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Think of sleep as depositing money in a bank. Each time you sleep for 8 hours (or whatever time your body needs to feel rested), your account is all good. But fall short and your sleep account goes into the red. You experience fatigue, daytime sleepiness, irritability and other symptoms.
That’s called sleep debt or sleep deficit. It is the difference between how much sleep you need and how much sleep you actually get.
Sleep debt affects your mental health, productivity and overall health. In some cases, it can be downright dangerous. Luckily, it’s pretty easy to repay the debt — just go to sleep.
What Causes Sleep Debt?
Staying up too late is the most common cause of sleep deficit. There’s lots of reasons why so many Americans miss their ideal bedtime almost every night. Work, TV, browsing on their phone, stress-related insomnia and so on.
When you sleep late, you are likely to sleep for less time than what’s ideal. Most of us don't have the luxury of sleeping in to eliminate the effects of a late night. So we end up sleeping fewer hours than we are supposed to.
Sleep debt can also occur even if you are in bed for eight hours. Some people have delayed sleep latency, meaning they take a long time before they fall asleep. This and other sleep issues like insomnia can lead to insufficient sleep.
Even if you manage to sleep, disorders like sleep apnea and restless leg syndrome can reduce the quality of your sleep so you still wake up with sleep debt.
How Does Sleep Debt Affect You?
All the awful things you feel when you have not slept well — fatigue, irritability, mood swings, sleepiness — are all caused by sleep debt.
Your body has not had time to fully recover and rest, so most of your systems are not working right. What’s worse is that many people aren’t just suffering from one night’s sleep debt; they don't get enough sleep most nights.
This leads to chronic sleep deprivation and never ending sleep debt, which can have far reaching health consequences. When you walk around with perpetual sleep debt, you are at a higher risk of depression, high blood pressure, type 2 diabetes and other health issues.
Sleep debt, whether short term or long term, also has a huge negative effect on your performance and productivity. That’s because it affects your memory, learning, attention, reaction time, coordination and other physical aspects.
In certain tasks like driving or operating heavy machinery, sleep debt can be deadly.
How to Recover From Sleep Debt
The good news is that it’s pretty easy to pay back your sleep debt. The bad news is that most of us find it quite hard.
To recover from sleep debt, you simply need to sleep. On nights when you have sleep debt, you’ll need more sleep than usual. Go to bed earlier or sleep in.
Depending on how sleep deprived you are, it can take days or even more than a week to fully recover from sleep debt. Sleep as much as you can at night until you feel your body going back to a regular sleep rhythm.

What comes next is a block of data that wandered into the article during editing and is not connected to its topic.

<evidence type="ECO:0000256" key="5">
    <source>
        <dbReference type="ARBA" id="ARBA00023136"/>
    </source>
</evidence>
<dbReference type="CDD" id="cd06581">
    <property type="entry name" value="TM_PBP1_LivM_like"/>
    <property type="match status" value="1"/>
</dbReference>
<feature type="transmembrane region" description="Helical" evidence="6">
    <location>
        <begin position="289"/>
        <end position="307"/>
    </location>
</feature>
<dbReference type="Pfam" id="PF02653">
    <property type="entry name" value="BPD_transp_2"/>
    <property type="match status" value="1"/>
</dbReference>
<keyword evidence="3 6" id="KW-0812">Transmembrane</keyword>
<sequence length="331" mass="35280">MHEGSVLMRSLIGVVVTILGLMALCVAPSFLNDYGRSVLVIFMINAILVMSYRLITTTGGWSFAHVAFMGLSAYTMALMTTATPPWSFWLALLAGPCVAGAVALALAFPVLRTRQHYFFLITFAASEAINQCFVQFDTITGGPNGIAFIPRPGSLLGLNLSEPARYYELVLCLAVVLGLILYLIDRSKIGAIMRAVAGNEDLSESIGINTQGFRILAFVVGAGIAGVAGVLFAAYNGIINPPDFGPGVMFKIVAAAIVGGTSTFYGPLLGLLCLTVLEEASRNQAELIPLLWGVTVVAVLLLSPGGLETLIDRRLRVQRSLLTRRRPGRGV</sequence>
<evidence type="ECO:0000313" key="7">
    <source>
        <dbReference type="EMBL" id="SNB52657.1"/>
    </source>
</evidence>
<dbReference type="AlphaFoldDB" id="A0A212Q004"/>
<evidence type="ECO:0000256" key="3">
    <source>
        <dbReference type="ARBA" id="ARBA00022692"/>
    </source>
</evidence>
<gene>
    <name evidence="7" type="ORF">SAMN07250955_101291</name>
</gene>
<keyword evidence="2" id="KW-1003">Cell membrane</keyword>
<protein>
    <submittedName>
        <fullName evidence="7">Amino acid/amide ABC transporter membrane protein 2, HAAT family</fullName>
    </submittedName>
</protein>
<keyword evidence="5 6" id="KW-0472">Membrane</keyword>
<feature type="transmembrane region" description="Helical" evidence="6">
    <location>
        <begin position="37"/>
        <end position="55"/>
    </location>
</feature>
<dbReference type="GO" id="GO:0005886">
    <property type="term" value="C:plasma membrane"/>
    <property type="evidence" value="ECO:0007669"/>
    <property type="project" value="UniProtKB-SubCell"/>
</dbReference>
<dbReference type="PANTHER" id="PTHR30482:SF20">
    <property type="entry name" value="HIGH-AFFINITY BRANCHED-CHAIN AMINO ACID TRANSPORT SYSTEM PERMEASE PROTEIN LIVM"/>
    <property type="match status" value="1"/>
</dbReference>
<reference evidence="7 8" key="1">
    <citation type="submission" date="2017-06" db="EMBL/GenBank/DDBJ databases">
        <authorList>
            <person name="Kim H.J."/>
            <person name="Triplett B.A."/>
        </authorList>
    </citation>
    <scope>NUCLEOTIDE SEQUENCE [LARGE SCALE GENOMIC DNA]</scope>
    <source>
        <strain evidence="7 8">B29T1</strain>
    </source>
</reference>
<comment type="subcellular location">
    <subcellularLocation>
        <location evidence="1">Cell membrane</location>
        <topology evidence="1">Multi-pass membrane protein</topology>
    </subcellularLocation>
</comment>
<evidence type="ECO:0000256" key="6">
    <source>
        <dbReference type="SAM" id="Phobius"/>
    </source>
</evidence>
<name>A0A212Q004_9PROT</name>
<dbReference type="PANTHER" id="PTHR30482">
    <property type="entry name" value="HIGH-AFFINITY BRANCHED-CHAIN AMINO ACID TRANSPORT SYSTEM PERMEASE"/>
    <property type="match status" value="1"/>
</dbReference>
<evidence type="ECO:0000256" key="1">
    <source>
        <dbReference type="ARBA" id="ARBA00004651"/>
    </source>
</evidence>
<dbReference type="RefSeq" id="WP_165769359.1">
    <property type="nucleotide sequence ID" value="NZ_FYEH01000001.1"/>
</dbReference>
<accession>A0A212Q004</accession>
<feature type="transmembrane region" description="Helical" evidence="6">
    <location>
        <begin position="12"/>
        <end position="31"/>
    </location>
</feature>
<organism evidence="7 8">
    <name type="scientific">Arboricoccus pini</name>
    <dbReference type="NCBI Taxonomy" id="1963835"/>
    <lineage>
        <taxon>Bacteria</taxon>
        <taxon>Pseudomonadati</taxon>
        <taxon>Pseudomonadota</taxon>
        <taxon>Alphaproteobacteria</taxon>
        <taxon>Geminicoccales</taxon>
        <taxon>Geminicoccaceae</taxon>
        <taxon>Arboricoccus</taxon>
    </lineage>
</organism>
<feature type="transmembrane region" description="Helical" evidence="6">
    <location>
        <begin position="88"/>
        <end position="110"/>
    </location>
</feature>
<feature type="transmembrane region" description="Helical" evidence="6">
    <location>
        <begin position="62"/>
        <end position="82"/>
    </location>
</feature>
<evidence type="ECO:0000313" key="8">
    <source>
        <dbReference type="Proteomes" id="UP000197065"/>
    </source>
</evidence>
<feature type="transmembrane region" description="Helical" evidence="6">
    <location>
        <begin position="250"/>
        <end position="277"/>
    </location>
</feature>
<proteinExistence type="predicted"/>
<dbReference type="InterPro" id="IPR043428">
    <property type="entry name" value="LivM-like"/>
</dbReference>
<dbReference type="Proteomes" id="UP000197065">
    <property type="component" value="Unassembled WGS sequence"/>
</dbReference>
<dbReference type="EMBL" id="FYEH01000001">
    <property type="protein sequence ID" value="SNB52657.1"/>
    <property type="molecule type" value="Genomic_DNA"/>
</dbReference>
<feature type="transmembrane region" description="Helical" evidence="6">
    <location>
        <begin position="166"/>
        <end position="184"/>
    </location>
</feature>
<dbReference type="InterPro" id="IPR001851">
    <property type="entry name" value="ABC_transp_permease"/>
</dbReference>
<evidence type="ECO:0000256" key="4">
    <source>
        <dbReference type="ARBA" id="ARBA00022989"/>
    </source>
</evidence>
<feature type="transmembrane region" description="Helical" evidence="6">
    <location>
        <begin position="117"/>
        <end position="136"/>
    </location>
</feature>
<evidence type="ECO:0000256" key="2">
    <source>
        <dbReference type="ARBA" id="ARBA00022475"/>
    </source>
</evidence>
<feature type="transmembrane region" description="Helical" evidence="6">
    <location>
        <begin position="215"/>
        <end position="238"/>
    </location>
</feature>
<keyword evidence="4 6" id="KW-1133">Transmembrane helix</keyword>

Of course, that’s not as easy as it sounds for many people. That's why a lot of us have permanent sleep debt. We never make time or get time to recover.
How to Avoid Sleep Debt
A little fatigue and moodiness may not seem like a big deal, but chronic sleep deprivation is terrible for your wellbeing. It causes inflammation, affects your immune system and increases your risk for all sorts of illnesses including Alzheimer’s, cancer and heart disease.
Poor sleep has also been linked to reduced lifespan. Yes, sleep debt could be cutting years off your life.
So instead of having to constantly sleep longer to recover from sleep debt, try to avoid it in the first place. The best way to do this is having a sleep routine.
Have a specific time when you go to bed and wake up. This ensures you sleep the right amount of hours each night. Your routine should include an electronics shutdown time (an hour or two before bedtime) and a relaxing activity like a bath, reading or meditation.
Try not to vary your routine too much even on the weekends. It will be harder to get back to it at the start of the week. If you sleep late on the weekend, make sure you sleep in and take daytime naps so that you go into the new week debt-free.
Here are a few more tips.
- Late night browsing on the phone is one of the most common causes of sleep debt. Don't keep your phone by your bed. Even better, keep it out of the bedroom completely. Also avoid other late night activities that chase away sleep like TV and gaming.
- If you think you have a sleep disorder, consult your doctor or a sleep specialist for diagnosis and treatment. You may be able to deal with insomnia on your own, but other disorders like sleep apnea require medical intervention.
- Make your bedroom as sleep-friendly as possible. This will improve the quality and quantity of sleep. Keep it dark, neat, quiet and cool. A comfortable mattress and bedding also go a long way in helping you sleep better.
- Consider using sleep aids to help you fall asleep quickly. It doesn't have to be sleeping pills. There are plenty of natural sleep aids like melatonin, magnesium and glycine. These don't create any dependencies.
- Be careful with daytime naps. Even if you are suffering from sleep debt, try not to nap for more than 20-30 minutes. Any longer than that and you might struggle to fall asleep at night. 20-30 minute naps early in the afternoon are perfect for restoring your energy without interfering with nighttime sleep.
- Exercise is great for insomnia and delayed sleep latency. But avoid working out too close to bedtime as that could leave you too alert to sleep.